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YEMEN: Malnourished children in northern province get aid
There are 4.1 million children under five in Yemen, according to the Ministry of Health
SANAA, 6 April 2008 (IRIN) - A local non-governmental organisation (NGO) in Saada Governorate, northern Yemen, is assisting malnourished children
under five and mothers displaced by fighting
between government troops and Shia rebels. [Read this report in Arabic]
The Charitable Social Society for Welfare (CSSW) has started a one-year project funded by the UN Children’s Fund (UNICEF) aimed at identifying and treating malnourished children under five, and educating mothers on the importance of breastfeeding and nutrition. The project targets 1,500 children and their mothers in three camps and elsewhere in Saada city, al-Dhaher, Sahar and al-Safra districts.
Mohammed Salem, manager of CSSW's office in Saada, told IRIN most of the displaced families were malnourished, and he warned that malnutrition indicators (wasting and underweight) will increase if they do not receive enough food assistance.
“Imagine when the displaced families came from their homes and farms to settle in tents. A tent is never like home
," he said, adding that the food assistance they get is not sufficient.
He said it was only after displacement that these children had become malnourished. Before they were displaced, families in Saada in need of food were helped by other families who had more. During the fighting some families used to sell their assets to buy food when it was in very short supply.
Locals said that after the fighting between government forces and rebels, all markets in Saada, including several big ones, witnessed severe food shortages. Several farms were also destroyed during the fighting, adversely affecting the income of many families.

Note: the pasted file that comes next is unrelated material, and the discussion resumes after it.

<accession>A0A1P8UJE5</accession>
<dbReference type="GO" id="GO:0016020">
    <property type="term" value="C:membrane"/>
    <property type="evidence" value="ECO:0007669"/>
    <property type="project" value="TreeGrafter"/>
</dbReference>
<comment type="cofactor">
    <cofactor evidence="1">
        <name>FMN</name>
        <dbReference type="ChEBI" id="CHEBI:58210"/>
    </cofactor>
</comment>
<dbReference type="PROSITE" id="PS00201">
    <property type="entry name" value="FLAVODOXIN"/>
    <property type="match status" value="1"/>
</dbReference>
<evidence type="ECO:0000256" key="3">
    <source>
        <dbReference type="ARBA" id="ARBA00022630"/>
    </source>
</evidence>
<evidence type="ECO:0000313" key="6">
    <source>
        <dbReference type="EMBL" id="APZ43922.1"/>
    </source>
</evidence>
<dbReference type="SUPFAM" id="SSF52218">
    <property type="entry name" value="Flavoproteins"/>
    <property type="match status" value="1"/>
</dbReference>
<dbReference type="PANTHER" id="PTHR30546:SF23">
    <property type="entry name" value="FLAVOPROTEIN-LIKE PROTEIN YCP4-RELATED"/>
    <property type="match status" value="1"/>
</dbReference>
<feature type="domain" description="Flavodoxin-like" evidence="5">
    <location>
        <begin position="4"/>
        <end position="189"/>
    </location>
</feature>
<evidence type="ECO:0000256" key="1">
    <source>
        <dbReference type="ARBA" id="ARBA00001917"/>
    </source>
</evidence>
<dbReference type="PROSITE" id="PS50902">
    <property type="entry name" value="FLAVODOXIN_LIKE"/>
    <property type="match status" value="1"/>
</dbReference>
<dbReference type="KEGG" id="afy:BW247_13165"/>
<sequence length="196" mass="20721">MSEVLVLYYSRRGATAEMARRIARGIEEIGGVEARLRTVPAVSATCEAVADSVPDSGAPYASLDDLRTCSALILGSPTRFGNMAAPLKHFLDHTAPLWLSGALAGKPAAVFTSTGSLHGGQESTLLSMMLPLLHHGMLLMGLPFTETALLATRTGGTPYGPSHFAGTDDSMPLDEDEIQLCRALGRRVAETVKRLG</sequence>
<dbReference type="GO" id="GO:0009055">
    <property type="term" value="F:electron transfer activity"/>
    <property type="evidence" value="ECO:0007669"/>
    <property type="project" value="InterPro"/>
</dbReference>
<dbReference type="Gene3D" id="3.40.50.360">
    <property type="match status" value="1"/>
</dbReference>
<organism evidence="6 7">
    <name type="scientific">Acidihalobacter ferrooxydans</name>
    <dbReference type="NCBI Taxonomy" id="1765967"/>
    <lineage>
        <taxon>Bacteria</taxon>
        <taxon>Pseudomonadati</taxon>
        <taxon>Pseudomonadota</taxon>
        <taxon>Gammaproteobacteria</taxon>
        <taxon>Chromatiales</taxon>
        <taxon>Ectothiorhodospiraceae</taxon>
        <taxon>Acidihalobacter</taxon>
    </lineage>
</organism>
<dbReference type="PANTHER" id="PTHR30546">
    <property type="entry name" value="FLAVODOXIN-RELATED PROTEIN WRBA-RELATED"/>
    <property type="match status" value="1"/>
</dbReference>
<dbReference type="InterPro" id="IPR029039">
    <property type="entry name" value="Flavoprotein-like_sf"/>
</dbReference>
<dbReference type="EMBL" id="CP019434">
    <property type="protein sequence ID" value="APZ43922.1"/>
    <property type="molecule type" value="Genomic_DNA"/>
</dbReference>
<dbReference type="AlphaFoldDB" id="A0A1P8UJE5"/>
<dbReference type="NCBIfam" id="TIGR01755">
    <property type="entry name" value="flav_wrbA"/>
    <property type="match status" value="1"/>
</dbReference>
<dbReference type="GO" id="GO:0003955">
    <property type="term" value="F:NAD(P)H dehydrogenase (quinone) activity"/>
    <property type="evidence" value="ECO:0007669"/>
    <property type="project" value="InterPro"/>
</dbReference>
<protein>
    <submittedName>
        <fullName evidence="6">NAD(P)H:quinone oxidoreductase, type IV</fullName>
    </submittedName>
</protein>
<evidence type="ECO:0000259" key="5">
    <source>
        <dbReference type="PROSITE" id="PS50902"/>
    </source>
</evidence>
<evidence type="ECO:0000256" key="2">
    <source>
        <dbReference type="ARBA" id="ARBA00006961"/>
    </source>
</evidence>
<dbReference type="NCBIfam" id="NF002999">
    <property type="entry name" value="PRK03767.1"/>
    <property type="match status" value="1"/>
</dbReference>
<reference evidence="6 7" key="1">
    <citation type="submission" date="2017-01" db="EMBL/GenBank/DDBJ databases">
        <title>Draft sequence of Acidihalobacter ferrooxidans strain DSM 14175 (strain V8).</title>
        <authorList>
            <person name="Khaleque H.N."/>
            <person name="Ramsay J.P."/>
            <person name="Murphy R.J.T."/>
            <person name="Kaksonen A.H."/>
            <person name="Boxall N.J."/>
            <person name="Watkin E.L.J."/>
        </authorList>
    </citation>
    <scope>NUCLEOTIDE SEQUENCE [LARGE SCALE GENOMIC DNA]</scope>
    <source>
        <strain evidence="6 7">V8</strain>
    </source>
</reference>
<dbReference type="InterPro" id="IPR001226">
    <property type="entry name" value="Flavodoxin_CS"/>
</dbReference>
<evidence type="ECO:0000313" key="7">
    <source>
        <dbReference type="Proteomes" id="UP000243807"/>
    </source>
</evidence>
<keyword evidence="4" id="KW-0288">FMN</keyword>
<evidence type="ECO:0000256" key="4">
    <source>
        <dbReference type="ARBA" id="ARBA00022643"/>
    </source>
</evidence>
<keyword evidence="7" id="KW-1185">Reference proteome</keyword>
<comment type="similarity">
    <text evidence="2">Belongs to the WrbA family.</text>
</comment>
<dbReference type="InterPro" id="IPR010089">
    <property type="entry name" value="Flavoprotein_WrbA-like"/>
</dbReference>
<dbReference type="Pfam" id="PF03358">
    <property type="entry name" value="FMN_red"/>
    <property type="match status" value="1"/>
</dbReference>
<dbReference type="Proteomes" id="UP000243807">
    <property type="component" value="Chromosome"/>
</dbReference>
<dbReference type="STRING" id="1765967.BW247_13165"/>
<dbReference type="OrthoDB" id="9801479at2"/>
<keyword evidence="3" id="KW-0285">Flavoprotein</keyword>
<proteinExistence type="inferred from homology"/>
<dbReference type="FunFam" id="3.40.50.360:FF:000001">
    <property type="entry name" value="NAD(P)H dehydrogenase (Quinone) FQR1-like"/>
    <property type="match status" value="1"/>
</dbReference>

Saada Governonate is well-known for the cultivation of fruit (pomegranates, grapes, apples and oranges). The cultivation of `qat’, a mild narcotic, is also common, while grains are rarely planted. Wheat and sugar reach Saada mainly from other parts of the country.
The displaced families are getting food assistance, including wheat, rice, sugar and cooking oil, from international organisations such as the World Food Programme as well as from local NGOs, including CSSW. Malnutrition survey
Isam Addin Awadh, who is in charge of the project, said the CSSW conducted a survey early this year among 1,029 under fives. "The survey found that the rate of severe malnutrition was 3.8 percent, while moderate malnutrition stood at 11.8 percent," he told IRIN.
He said the project conducts monthly repeat anthropometric surveys as the number of displaced families keeps changing. According to him, nine health workers and 57 volunteers have been trained on how to collect data and conduct surveys. There is no exact figure for the number of displaced families, but Salem said there were about 1,500 in the targeted areas.
Awadh said malnourished children were being sent for nourishment to the six malnutrition centres that have been set up in health facilities.
"There they are weighed, measured and given necessary nutrition," he said, adding “they are given various micronutrients like Vitamin A, D, and iodine, which are provided by UNICEF.”
The project is being implemented in coordination with Saada Health Office, the Yemeni Red Crescent Association and the International Committee of the Red Cross. Officials at Saada Health Office were unwilling to comment when contacted by IRIN.
A Qatari brokered peace agreement signed in February ended the armed conflict that broke out in 2004 between government forces and Shia rebels in the Saada region. Thousands of families were displaced after their homes were destroyed during the fighting. But the government has not yet started reconstructing
the war-affected areas. The UN Refugee Agency (UNHCR) office in Yemen is working to provide 400 housing units for 400 families
(around 2,800 persons).